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The Myth of Multitasking

I used to proudly call myself as a multitasker. I’d go to my interviews talking about it, write cover letters about how great I am with it until I discovered its myth.

Multitasking can only take you so far. Actually, what it does is it makes you cope or survive but that’s it. You get to do what you need to do without being able to go in-depth with it.

This makes you miss opportunities to catch problems as they begin or see points for improvement.

Even more, multitasking usually makes you miss important details making the task at hand take longer than it would normally would.

This doesn’t mean that you cannot do two different things at the “same time” such as running multiple businesses or being an employee while building your startup. Of course you can.

What I’m talking about is the nitty gritty on handling what you need done for these different things - aka how you do things on a daily, even hourly basis.

You can’t be on a Skype call with a potential client while writing up another report that’s due for your work.

You end up sacrificing the quality of work you deliver. You’re lucky if it’s good enough but most of the time both things go from mediocre to bad - getting you nowhere.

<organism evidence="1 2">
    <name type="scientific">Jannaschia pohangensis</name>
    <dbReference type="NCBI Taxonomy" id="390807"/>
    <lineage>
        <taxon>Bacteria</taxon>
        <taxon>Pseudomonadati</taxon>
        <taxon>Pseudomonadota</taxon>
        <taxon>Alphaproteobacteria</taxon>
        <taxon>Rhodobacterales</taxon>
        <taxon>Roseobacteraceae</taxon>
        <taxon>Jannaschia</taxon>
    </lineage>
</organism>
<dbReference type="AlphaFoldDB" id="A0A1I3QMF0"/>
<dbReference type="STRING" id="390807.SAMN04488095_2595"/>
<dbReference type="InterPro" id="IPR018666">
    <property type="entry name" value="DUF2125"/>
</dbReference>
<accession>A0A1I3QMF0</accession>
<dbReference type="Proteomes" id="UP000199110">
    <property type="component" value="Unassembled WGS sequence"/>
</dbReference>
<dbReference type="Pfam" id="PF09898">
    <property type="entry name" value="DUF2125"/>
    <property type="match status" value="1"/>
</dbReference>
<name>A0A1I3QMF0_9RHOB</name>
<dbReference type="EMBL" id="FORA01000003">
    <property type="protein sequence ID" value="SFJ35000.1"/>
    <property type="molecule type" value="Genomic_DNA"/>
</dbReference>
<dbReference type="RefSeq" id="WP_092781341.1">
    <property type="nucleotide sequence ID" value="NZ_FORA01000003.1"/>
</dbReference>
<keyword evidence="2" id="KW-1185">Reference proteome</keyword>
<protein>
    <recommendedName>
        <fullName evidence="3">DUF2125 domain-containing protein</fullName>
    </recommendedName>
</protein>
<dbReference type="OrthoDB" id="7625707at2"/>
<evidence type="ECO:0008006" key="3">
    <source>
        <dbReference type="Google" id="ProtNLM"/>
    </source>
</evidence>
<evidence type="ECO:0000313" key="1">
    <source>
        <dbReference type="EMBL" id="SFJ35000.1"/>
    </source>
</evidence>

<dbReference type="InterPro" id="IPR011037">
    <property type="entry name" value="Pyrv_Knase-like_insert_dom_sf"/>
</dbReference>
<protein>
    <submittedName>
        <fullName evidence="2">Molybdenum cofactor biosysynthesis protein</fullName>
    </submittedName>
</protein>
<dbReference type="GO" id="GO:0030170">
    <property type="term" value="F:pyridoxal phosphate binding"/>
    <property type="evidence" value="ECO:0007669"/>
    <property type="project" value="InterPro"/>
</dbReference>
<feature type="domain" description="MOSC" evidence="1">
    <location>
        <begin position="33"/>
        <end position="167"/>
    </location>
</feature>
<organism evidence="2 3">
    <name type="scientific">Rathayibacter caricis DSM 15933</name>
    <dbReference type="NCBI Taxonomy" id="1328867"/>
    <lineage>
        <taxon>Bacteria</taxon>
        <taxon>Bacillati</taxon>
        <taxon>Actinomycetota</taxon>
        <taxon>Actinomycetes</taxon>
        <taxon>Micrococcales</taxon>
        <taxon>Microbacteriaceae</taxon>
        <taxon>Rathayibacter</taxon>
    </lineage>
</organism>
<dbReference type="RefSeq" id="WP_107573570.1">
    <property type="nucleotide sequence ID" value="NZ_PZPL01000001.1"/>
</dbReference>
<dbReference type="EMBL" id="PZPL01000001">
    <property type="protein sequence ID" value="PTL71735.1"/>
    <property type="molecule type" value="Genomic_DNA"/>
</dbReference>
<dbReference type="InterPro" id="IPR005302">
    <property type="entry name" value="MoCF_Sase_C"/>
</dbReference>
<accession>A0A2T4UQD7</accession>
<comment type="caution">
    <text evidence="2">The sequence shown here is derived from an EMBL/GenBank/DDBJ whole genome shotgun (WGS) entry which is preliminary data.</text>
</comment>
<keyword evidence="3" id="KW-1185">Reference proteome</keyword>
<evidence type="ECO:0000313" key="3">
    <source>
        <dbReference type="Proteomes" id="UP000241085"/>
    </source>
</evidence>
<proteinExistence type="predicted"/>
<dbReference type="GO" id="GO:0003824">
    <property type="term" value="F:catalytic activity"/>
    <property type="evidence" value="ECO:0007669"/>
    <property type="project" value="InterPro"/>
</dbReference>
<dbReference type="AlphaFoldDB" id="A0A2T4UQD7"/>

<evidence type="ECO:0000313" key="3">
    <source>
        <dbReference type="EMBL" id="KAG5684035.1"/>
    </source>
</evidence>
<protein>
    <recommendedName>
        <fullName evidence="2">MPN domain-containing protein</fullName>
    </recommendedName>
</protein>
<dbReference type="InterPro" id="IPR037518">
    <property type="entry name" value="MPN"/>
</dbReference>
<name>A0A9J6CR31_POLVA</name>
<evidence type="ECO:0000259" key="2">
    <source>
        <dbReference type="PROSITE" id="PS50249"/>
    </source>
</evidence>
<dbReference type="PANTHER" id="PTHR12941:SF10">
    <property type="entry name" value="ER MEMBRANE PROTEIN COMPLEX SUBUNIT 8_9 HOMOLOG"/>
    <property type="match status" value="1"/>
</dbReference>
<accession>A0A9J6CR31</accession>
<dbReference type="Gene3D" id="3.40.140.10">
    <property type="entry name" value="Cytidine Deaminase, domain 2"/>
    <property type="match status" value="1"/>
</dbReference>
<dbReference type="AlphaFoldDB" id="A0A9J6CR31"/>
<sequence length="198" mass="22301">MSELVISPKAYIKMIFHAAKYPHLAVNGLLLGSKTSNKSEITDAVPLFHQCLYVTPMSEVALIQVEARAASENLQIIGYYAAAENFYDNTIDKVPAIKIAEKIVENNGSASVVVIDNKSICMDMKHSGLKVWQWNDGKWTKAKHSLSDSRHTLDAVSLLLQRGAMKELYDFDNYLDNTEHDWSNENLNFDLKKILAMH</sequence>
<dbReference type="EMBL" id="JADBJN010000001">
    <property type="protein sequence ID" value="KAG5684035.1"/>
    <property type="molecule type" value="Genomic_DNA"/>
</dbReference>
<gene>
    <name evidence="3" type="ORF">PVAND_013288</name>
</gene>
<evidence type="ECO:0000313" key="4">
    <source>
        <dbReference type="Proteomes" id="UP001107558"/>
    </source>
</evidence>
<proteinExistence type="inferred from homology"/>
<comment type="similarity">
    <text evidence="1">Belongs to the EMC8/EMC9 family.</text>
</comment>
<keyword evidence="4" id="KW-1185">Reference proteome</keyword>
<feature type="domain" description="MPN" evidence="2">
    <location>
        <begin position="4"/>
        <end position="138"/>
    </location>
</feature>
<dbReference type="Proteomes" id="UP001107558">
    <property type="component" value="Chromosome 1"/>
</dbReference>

When I was multitasking, it always felt like I was in survival mode. There was no room for critical and creative thinking because my mind was never focused. It was cluttered and it was everywhere. I realized I was always catching up. I knew something had to shift.

One thing I learned is doing Serious Focused Work. If you’re juggling a bunch of things, schedule them out. If you’re supposed to be at your day job, be at your day job 100%. If you’re supposed to work on your startup, be there 100%. You’d be surprised how much an hour of 100% focused work can get you. Hint: A LOT.

This might take awhile to feel natural, as with any changes in habit, it will take time. But it will help you grow further. Here are some things I found helpful to start:

  • Block off hourly chunks in your calendar. Really put them there.

  • With each chunk, put what you plan to finish or focus on during that time.

  • No phone calls. Turn those off. The only notification you should get is from your calendar telling you if your hour is up.

  • After each hour, take a break, a real one. Stand up and leave your desk or just do something totally unrelated which would relax your mind. (I do chores - see this makes me keep my house clean too. lol)

  • Rinse and repeat.

It may seem weird at first but try it. Once you get into the habit, you can change this to something that makes more sense to you. I’ve changed mine a lot depending on what I really need as of the moment. For example, I allot two hours for bigger tasks, sometimes even half a day.

Whatever it is, learn to focus on one thing first before you jump to the next.

If you want to grow in your business, day job and even in your relationships - FOCUS. Give it no less than your 100% attention.


Image by Kristopher Roller


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